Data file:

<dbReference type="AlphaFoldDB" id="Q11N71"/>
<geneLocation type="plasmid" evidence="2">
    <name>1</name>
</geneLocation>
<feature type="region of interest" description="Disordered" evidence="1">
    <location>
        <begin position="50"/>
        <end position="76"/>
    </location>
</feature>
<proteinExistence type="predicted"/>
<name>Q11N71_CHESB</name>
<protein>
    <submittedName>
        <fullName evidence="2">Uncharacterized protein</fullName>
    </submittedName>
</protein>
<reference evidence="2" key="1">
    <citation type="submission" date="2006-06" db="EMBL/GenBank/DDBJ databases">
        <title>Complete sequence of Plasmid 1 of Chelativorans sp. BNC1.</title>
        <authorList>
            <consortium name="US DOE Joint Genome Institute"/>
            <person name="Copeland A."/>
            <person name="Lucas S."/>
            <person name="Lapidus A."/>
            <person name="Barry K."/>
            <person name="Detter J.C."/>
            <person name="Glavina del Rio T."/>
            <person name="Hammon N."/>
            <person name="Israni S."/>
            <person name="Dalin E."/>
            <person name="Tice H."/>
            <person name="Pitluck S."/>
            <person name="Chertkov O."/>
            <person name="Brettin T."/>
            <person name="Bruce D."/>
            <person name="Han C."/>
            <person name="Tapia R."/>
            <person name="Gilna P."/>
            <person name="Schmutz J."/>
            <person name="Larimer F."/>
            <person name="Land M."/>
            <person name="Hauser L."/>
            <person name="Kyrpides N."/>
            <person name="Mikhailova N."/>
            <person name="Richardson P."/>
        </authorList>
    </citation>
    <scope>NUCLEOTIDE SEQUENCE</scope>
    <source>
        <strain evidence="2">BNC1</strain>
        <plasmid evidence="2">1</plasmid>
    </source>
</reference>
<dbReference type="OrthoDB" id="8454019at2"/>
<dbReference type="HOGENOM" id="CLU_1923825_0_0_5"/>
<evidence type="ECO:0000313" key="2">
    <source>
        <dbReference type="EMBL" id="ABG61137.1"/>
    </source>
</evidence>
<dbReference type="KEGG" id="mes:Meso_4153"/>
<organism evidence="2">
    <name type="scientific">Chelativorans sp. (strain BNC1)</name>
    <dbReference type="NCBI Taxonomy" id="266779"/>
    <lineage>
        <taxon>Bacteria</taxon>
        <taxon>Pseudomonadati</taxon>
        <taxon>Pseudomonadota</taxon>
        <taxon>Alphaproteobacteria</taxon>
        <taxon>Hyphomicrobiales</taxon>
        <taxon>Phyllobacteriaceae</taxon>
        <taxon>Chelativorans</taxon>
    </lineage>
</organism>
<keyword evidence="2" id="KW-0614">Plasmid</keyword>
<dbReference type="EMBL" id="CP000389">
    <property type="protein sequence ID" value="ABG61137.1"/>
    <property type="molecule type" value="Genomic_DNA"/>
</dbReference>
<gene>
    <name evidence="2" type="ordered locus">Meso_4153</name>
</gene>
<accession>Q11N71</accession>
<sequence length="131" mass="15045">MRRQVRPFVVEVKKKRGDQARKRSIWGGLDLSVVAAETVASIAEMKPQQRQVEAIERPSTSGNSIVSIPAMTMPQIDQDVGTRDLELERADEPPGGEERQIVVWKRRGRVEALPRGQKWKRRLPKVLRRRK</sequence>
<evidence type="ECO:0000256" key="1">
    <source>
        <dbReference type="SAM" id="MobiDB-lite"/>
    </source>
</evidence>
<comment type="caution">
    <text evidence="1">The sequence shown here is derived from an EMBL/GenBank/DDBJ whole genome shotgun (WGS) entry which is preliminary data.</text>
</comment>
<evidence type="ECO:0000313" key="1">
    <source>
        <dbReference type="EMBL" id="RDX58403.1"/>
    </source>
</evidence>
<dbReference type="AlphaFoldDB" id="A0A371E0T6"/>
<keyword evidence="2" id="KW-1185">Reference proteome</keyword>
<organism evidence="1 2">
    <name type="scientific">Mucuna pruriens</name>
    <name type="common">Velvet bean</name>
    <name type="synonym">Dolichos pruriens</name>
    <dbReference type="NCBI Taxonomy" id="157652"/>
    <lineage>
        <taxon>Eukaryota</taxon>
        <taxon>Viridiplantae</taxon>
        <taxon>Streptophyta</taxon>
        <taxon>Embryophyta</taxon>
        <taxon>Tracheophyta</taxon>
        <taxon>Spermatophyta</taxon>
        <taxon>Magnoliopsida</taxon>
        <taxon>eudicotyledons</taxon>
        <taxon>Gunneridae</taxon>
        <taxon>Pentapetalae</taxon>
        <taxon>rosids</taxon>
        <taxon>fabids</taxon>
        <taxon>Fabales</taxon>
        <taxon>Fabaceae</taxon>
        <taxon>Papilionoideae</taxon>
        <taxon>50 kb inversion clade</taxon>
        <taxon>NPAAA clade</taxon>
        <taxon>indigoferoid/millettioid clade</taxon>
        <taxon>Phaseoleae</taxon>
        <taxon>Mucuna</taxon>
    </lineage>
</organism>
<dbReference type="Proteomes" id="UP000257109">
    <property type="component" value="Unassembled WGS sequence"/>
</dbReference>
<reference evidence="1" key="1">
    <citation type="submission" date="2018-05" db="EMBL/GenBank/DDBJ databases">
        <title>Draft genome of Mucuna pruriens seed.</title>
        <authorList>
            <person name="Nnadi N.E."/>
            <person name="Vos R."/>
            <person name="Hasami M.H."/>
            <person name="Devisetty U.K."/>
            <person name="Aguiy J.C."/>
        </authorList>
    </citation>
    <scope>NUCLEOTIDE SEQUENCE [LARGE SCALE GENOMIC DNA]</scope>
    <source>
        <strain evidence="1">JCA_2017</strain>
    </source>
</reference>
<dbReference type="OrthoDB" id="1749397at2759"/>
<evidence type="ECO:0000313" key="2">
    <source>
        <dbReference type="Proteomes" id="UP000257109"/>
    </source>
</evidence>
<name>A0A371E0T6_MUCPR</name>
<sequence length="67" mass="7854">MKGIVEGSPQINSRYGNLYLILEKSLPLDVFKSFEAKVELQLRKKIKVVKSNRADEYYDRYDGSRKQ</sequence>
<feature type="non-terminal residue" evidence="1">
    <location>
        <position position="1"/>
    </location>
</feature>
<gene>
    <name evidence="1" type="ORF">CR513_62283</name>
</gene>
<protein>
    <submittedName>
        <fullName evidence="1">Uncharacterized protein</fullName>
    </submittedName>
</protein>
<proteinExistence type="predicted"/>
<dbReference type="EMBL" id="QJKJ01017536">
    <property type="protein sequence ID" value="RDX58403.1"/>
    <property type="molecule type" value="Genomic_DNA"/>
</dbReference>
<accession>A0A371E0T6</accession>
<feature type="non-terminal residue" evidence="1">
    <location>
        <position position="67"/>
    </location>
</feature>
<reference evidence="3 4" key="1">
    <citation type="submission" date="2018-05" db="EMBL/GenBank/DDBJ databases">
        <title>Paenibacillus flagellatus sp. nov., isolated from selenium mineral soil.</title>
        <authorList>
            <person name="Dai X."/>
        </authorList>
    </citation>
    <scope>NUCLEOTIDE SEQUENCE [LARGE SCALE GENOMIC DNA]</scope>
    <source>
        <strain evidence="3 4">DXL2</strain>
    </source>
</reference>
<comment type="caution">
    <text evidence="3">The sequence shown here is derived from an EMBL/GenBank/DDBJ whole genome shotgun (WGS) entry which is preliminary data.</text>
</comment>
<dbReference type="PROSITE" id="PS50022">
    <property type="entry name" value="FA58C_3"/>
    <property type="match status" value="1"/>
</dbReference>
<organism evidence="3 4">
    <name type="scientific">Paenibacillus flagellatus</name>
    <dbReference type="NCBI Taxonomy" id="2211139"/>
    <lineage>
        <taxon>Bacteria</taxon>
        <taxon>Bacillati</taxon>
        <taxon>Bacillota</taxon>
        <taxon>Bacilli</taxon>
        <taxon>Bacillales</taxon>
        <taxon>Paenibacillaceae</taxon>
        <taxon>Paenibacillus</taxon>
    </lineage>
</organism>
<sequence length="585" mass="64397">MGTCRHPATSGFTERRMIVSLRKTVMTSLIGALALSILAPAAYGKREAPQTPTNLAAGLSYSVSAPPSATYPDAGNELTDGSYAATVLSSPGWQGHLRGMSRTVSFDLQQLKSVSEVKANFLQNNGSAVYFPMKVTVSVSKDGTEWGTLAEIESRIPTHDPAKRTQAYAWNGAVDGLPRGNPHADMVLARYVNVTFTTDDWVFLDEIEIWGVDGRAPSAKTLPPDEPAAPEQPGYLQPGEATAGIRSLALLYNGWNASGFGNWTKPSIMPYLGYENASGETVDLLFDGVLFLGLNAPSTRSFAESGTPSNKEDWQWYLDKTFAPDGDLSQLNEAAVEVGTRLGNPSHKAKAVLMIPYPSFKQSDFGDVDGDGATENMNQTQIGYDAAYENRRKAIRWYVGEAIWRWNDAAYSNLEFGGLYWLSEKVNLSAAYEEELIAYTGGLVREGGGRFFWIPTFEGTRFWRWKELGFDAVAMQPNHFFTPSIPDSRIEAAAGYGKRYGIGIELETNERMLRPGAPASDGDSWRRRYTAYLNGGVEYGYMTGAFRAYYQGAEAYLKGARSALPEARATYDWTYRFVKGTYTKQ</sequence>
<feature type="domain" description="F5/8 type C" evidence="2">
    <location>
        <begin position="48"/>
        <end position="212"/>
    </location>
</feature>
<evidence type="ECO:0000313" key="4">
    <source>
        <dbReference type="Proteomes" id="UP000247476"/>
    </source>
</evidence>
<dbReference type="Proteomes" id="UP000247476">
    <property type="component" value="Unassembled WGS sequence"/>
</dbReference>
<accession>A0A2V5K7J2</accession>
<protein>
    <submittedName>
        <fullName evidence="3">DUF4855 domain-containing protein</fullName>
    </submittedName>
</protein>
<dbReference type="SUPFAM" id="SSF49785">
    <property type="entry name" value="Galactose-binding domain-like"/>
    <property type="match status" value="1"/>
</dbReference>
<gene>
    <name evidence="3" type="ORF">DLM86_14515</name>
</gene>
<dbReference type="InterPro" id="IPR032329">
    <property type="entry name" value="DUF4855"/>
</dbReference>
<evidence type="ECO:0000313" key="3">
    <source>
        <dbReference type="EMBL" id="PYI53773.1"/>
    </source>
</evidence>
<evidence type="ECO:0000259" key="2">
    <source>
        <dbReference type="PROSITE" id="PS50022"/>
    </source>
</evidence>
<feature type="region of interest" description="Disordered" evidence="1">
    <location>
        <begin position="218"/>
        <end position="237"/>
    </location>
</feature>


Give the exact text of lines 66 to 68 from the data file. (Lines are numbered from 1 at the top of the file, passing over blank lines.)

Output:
    <lineage>
        <taxon>Bacteria</taxon>
        <taxon>Pseudomonadati</taxon>